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04 Sep 2014 at 2:48 pm #5816
Hope this is of use to some of you guys. The one interview I can’t find anywhere is McCarthy’s 2005 interview with Vanity Fair, occasioned by NCFOM. Could somebody post a link or send me a copy?
Video interview, Spanish (2013)
WSJ Interview (2007)
NY Times Interview (1992)
asoron0424Quote04 Sep 2014 at 3:13 pm #5817
Here’s one link that has the Vanity Fair piece:
ToniQuote04 Sep 2014 at 4:05 pm #5819
Nice compilation. Much thanks!
Coincidentally, I’ve been ordering magazines in which the McCarthy interviews appeared. Last week I received the Rolling Stone from 2007, and the Vanity Fair piece from 2005 is supposed to be on its way. I would love to have original hard copies of the WSJ interview and the 1992 NYT for the first Woodward interview. At any rate, thanks for the links. The RS interview was my intro into McCarthy back in ’07, fwiw. I thought, “Hmm, this guy sounds interesting.” So I read Blood Meridian.
GlassQuote05 Sep 2014 at 4:39 pm #5822
For those of y’all that read German, here’s a link to a profile/interview Cormac did with der Spiegel in 1992.
05 Sep 2014 at 4:40 pm #5823
- This reply was modified 2 years, 5 months ago by puremultiple.
puremultipleQuote08 Sep 2014 at 7:25 pm #5838
You’re missing one of McCarthy’s earliest published interviews.
It’s not a very big interview. A friend of mine used to work at Coach House Books in Toronto which was associated with the small group of folks who wrote and published <i>Brick</i> magazine. A lot of people are surprised that I had read Blood Meridian right as it was published and one of the reasons it came into my life is an offshoot of spending many irreplaceable magic hours at Coach House Press. (if Rick Wallach is around….John and I really should have taken you there) John Vanderheide and I have a funny little connection between us of Coach House Books long before we met here at the forum.
If you have a moment…googling “coach house press or books” and clicking on “images” will give you a great impression of the kind of oddball, alternative, experimental joint of a living museum it is.
I had recalled an interview with McCarthy and couldn’t find it so I called up a woman at the magazine and she had no idea they had such an interview in their publishing history. She couldn’t sell me an archived copy that she tracked down but she did send me a transcript of the essay and short interview. I sent an email of it to a few people here. I don’t know, maybe last year or so.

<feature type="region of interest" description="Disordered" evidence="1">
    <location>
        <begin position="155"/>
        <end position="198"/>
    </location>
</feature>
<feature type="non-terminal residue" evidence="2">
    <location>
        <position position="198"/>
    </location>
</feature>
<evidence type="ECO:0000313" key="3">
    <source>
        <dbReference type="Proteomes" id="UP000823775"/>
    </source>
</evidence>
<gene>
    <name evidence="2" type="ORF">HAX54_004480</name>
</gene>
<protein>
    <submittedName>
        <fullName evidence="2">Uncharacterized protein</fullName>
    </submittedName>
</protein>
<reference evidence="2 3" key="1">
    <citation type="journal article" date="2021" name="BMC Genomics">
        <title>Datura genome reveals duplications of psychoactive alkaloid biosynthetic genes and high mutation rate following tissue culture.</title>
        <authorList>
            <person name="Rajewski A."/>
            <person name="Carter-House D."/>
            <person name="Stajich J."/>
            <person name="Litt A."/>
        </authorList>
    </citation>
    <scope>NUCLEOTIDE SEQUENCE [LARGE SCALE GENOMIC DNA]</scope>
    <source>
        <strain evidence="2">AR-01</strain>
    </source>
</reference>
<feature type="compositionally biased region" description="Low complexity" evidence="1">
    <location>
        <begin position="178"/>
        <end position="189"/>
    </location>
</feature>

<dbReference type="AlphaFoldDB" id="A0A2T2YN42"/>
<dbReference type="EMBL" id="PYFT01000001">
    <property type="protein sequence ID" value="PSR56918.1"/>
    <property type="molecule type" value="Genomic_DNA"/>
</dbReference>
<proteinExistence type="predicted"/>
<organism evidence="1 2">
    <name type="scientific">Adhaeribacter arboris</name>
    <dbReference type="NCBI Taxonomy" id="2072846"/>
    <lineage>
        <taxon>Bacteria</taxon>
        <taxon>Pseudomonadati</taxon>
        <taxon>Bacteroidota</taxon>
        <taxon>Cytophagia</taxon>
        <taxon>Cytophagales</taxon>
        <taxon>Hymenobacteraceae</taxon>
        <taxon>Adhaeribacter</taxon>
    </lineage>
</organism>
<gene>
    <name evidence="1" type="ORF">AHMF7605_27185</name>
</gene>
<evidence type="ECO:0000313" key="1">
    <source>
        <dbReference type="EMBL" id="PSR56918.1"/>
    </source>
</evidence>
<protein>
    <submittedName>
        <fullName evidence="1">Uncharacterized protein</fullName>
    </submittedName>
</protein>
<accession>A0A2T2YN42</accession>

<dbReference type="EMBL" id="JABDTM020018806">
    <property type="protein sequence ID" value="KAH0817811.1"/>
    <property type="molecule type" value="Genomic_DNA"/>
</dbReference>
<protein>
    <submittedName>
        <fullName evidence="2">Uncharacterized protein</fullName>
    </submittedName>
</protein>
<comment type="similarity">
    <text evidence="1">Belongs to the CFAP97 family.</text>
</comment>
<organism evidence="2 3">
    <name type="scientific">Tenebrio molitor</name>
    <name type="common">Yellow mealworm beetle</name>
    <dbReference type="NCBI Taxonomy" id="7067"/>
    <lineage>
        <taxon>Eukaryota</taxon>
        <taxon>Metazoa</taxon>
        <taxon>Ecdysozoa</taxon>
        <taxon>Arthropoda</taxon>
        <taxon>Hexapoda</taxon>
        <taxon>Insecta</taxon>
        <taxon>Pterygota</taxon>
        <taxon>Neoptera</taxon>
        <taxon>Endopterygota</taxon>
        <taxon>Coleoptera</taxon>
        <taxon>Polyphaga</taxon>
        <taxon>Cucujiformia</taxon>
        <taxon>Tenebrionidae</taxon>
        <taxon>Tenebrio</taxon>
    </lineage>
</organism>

Excerpted from <i>Brick 27</i>, Spring 1986 called “Rash Undertakings” by Leon Rooke
‘I reached McCarthy by phone in Texas and put it to him that perhaps the public found his tales a mite bleak. “Jolly tales,” he said, “are not what it is all about. My feeling is that all good literature is bleak. When a work gets a certain gloss on it with age, and the current reality of it is dulled, then we can say what has and what does not have the true tragic face. I’m guided by the sweep and grandeur of classical tragedy. Mine are the conditions common to people everywhere and finally the work has little to do with any personal aberration of the characters.”
I suggested that perhaps one reason his work has not secured its deserved audience was that his characters were indeed cast adrift in some ‘unanimous dark of the world’ within a ‘lethal environment’ which offered neither relief nor instruction, re-wheel times, time without mercy, time presided over by the implacable face of Nothingness, with a will to survive, fortitude, as the only and last testament. Whereas today’s reader wanted events explained, lamented, accounted for; Lester is the way he is because he comes from a broken home, his parents whipped him, he had no shoes until he was ten years old.
“I don’t doubt it,” McCarthy said, “Modern readers are a lot more familiar with Freud than Sophocles.”
I asked him how difficult he finds it to write these amazing novels. “I work on each for several years,” he said, “and am brought to the brink of innumerable suicides. I want, even for the worst of the characters, grace under pressure, some slinking nobility.”
I asked him what he had been reading lately.
“I’ve just finished <i>Shakespeare and the Common Understanding,”</i> he said. “And one of your guys, Michael On-? How do you say it?”
“That’s right. Ondaatje. Wonderful stuff.”
So the circle, in this nicest of ways, came round.’
Candy MinxQuote08 Sep 2014 at 7:27 pm #583903 Nov 2014 at 3:52 pm #6035
Thankyou so much for that excerpt. I have a favour to ask (I hope you don’t think it impertinent) – would it be possible for you to send me a copy of the full text? I am writing on McCarthy and tragedy at the moment, and I am interested to read the rest. (I imagine this is all there is to the interview though.) I am new to McCarthy, but the more time I spend thinking about his novels (those I have read), the more the scope expands! Anyway, my email is mrjepson AT students DOT latrobe DOT edu DOT au
Mel.JQuote12 Feb 2017 at 4:19 pm #8841
I realize rolling stone and ny times and Wall Street journal allate entitked to have me buy a subscription for the privilege of perusing his interviews, but in the spirit of sharing, could anyone provide me with texts of these interviews? Purely personal
Pleasure. Vike @ me dot com
vike savothQuote12 Feb 2017 at 5:28 pm #8845
Does anyone know of an interview in which McCarthy actually told of building a fireplace with bricks from James Agee’s Knoxville home? The anecdote has been republished scores of times; for example, David Davis, in “Death in Knoxville” (Southern Literary Journal, Fall 2011), states that the Agee brick story is “one of the few personal anecdotes McCarthy has shared publically.” But citations never lead back to an actual McCarthy quote or interview. If you know the origin of this story, please let me know.
Thanks for your help.
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